First launched in 2006, the Balestier Heritage Trail was been updated November last year, by the National Heritage Board to provide greater insights into the area’s lesser-known history. Before embarking on the trail, most people would probably admit to knowing little about Balestier’s rich past. For example — did you know that the region is home to the oldest Tan Tock Seng wards, that are over 100 years old? Or that it has a rich food and culinary heritage dating back decades?
Moreso than the new locations within Balestier Heritage Trail, the real highlight lies in the stories behind the region. Taking in the architectural sights and talking to Balestier’s residents who have been through both peaceful and tumultuous times keeps the history alive.
The healthcare heritage at the former grounds of Tan Tock Seng Hospital (TTSH), a new addition to the trail, left the deepest impression on me. The fact that these wards constructed more than a hundred years ago still stand today still stands on Balestier ground amidst all the modern buildings, preserved in its entirety other than the fresh coat of paint, is pretty amazing.
The first hospital established by the community in 1847 at Pearl’s Hill, TTSH catered to people of all classes and races (note that this was progressive for its time) till it moved to Balestier in 1860. In the war years during the 40s, as well as the 50s, the hospital played a crucial role in treating tuberculosis. Many generations of medical professionals were also trained on those grounds, including current Malaysian PM Dr Mahathir. The wards were built on high planes to prevent flooding, with well ventilated rooms — two of many other factors that put them amongst the best wards of their time. By the turn of the 21st century, the wards were briefly turned into nursery homes for Renci, before finally transitioning into its relic status.
A conversation with the 87 year old Professor Chew Chin Yin, former doctor of TTSH and long-term resident of Balestier, revealed the state of the hospital during the war years. Professor Chew was still a child when the war broke out. His father was an established doctor, and some medical interns attached to him died when bombs fell on the hospital. Professor Chew’s father also had a friend who almost died because the Japanese withheld penicillin treatment. Later on, as Chew himself became a doctor, he treated many patients with tuberculosis. Since then, the hospital and Balestier had been central to his life. Listening to his stories today, just a stone’s throw away from where the events took place, made the past feel more real and close to us.
Another highlight of Balestier lies in its architecture. The shophouses, temples and houses along Balestier tend to be colourful and and the result of cultural fusion, adding character to the area. The prime example of this architectural phenomenon lies in Sim Kwong Ho shophouses along 292-312 Balestier Rd, that come with a fusion style known as Chinese Baroque, a resultant of the combined Chinese and European influences on local architecture when it was constructed in 1926.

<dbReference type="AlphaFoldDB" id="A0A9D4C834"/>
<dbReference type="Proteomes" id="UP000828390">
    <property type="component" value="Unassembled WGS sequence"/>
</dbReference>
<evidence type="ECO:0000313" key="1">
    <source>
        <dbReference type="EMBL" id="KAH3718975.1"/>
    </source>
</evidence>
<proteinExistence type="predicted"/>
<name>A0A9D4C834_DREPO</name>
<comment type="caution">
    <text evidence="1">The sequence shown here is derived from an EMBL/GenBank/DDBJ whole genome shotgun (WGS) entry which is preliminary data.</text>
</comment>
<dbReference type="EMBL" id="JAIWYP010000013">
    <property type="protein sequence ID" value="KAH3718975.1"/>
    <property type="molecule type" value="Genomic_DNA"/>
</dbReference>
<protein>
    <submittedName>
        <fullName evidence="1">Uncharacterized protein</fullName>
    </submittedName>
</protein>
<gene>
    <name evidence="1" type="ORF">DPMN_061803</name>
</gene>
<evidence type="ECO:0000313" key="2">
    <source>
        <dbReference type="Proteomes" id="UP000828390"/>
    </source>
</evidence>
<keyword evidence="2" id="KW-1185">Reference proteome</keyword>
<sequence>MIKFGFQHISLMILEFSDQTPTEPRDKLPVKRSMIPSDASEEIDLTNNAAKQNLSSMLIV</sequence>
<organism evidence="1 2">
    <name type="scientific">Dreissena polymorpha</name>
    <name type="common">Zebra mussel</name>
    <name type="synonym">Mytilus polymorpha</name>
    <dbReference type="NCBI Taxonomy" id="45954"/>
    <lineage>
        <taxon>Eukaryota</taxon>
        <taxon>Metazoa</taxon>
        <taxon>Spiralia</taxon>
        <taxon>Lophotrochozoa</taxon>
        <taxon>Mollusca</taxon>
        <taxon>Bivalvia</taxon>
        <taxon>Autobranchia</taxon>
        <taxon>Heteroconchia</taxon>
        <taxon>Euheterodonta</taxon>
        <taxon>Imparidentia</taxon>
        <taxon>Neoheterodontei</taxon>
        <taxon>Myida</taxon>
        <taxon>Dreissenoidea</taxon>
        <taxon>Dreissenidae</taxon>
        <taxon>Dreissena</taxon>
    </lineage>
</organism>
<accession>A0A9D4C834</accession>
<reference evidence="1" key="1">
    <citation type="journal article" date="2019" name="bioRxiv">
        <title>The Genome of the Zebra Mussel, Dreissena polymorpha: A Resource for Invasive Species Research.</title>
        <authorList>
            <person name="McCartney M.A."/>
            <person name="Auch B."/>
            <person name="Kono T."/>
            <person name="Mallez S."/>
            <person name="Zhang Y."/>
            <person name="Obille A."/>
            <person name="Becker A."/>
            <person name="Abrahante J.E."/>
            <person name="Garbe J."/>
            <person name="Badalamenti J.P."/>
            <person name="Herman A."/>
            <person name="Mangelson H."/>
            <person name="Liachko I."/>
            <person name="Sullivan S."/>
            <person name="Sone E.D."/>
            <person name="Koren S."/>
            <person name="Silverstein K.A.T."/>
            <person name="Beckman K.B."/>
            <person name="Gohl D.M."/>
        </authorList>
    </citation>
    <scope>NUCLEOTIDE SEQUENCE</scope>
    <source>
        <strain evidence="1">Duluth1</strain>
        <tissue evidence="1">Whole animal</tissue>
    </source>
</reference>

Besides colourful shophouses, Balestier Rd is also home to one of the oldest temples in Singapore, the Goh Chor Tua Pek Kong, built by the Hokkien Huay Kuan in 1847. Besides the reconstruction process in 1920 and again in 1928 where the tent was added, there were no further changes made to the temple’s general facade.
The temple also happens to be one out of the last three temples in Singapore that has a stage for mainly traditional Hokkien plays. Every year in February on the Lunar calendar, the temple teems with visitors, with as many as 1,000 at its peak.
If you are simply in the mood for enjoying good food away from the usual tourist attractions like Lau Pa Sat, there is plenty to check out in the area too. The area’s reputation for good food started really early on, in the early 1900s. The Balestier Market, built in 1922, is Singapore’s only surviving rural market building known by names such as Tee Pa Sat and Or Kio Pa Sat. In what is now a well-known hawker food spot, a wet market bustled till the early 2000s. Much of its interior has been retained, despite the change in vendors.
There are many more heritage sites that you can check out on the Balestier Heritage Trail, including but not limited to the famous Wan Qing Yuan and Sun Yat-Sen Memorial Hall (the only pre-war villa that still stands today), the site of Malaya’s first film studio at 8 Jalan Ampas, and the Maha Sasanaramsi Burmese Buddhist Temple that has the largest known marble Buddha statue outside Myanmar.
The area’s rich history is also why it has left many great memories with its former and current residents. Former resident of Balestier, Ms Gerardine Donough-Tan, shared with us how there used to be more outdoor bonding and community closeness in her younger days.
She is now a freelance writer, editor, and associate lecturer. She asserts, “childhood in Balestier formed the most memorable years of my life”. A precocious child then, she recalled how she was heavily disappointed when the “red building” in the neighbourhood that used to be the library closed down for good. Her parents and grandparents had also resided in the region, leaving behind pictures of relatives’ children playing in the water after a flood in the 1930s.
Looking at the old pictures and listening to her recounts, it was as though the past and present reconnected. Heritage trails would have that effect on you.
Photos by Soloman Soh of the DANAMIC team.